Yesterday was really bad getting down 2nd ave extension and 4th by the stadiums, so this should cut out all those days like that and the days where the bus gets stopped by the train.  I’m anticipating unforeseen backups on Alaskan Way once all this starts though.  Hopefully I’m wrong.

  • JayDee February 20, 2020 (11:47 am)

    Routing buses through Pioneer Square is an unmitigated disaster. That part of the City was built on wood shavings and anything else they could get.  Needless to say routing a fully loaded bus through there is a very rough ride. And with the constant stopping and starting in traffic played hell with my back.  Not to mention what happened  with a single accident anywhere along the route.  

  • Al February 20, 2020 (11:52 am)

    Well done dow

  • Fan February 20, 2020 (1:20 pm)

    Thank you!  So happy.  I am so glad this day has finally come! One new unrelated wish but it happens near the Ferry… can we crack down on Uber/Lyft drivers that stop suddenly in the driving lane to pick up their fares?  I was at the Waterfront this weekend and witnessed this several times. My out of town guests state that Chicago has cracked down on idling in traffic lanes for picking up and dropping off rideshares. Not against Uber but wish they would pull over!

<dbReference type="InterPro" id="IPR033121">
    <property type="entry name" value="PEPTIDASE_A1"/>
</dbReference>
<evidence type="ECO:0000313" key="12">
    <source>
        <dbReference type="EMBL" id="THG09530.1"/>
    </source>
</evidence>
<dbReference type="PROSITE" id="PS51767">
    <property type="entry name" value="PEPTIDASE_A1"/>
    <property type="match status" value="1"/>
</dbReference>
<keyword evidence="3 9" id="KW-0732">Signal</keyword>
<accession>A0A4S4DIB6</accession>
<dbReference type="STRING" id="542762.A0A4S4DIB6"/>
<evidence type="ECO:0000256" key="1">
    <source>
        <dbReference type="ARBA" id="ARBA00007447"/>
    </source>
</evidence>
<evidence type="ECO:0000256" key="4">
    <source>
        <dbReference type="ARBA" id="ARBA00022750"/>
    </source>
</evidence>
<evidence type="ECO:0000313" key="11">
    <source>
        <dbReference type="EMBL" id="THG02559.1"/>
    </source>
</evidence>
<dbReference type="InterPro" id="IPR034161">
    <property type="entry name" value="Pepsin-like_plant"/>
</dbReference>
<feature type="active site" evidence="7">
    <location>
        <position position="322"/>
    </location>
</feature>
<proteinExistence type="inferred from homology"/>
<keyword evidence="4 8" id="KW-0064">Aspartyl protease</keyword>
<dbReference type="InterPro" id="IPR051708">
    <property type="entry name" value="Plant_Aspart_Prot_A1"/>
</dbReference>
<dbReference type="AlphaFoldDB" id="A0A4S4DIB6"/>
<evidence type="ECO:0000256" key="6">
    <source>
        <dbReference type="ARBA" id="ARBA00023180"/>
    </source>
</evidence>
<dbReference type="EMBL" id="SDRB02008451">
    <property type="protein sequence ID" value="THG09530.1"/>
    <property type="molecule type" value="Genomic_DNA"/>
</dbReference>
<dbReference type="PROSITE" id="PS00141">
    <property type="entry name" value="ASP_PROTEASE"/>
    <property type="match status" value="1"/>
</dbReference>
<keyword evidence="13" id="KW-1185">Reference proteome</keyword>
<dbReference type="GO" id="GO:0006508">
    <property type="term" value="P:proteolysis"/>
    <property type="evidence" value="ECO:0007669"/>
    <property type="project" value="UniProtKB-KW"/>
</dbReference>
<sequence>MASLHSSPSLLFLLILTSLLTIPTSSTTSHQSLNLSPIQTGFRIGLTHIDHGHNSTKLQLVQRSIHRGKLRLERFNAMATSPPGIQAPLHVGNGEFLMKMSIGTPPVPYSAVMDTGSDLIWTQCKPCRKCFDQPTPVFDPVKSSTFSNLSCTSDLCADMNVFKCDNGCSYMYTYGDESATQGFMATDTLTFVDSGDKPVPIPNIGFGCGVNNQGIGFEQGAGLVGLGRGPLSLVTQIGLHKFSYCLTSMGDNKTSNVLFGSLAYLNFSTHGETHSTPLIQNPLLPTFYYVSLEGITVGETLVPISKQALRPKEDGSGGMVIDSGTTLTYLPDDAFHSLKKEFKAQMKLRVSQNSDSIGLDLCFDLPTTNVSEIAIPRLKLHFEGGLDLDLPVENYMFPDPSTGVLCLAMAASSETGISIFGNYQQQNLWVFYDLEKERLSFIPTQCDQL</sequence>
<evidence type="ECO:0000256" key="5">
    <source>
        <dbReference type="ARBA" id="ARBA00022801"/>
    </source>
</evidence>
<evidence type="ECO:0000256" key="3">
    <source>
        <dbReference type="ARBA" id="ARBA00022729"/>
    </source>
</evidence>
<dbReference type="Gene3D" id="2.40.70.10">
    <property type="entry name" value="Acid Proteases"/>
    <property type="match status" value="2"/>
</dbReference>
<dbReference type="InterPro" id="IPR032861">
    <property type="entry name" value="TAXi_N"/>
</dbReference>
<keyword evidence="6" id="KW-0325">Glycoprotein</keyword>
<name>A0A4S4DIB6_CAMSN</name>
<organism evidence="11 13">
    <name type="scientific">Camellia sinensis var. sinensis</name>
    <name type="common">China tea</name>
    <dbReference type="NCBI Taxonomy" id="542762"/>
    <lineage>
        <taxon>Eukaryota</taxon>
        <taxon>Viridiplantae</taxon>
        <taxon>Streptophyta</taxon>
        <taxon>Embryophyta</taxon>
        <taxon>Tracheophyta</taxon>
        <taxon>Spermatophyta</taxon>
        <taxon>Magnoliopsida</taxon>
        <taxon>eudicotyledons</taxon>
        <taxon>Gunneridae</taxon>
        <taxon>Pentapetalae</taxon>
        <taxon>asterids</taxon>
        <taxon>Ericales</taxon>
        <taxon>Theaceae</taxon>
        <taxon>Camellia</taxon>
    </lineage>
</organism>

• KM February 20, 2020 (8:21 pm)

      One of the many problems with rideshare is that the passengers rate the drivers, and the drivers want good ratings, so they’re motivated to drop/pick up passengers wherever is requested even if there is no place to pull over, to protect their ratings. So, without enforced rules around rideshare drop-off/pick + passengers putting themselves first + lack of enough dedicated loading zones, we have cars dropping off passengers in the road, blocking crosswalks, parking in bike lanes. Uber and Lyft have done a lot to increase congestion and reduce safety in cities, despite their claims to the contrary.

  • Flush February 20, 2020 (10:59 pm)

    This is so long over due! The ‘Special’ bus is ‘Special’. It looks cleaner than any bus I have ever been on. Can’t they just dispense with the  formalities and politician PR photo ops and just get this open and buses moving?  Wonder how much this ‘ribbonless dedication’ cost the us hardworking tax payers? 

  • Aerial Observer February 24, 2020 (2:52 pm)

    We rode the RapidRide C line from downtown to Alaska Junction on Saturday, and to downtown this morning. The first trip had no stadium traffic, and today we sailed right up into downtown, saving five minutes at the very least. Not slogging through Pioneer Square/SODO on the westbound trip was delightful!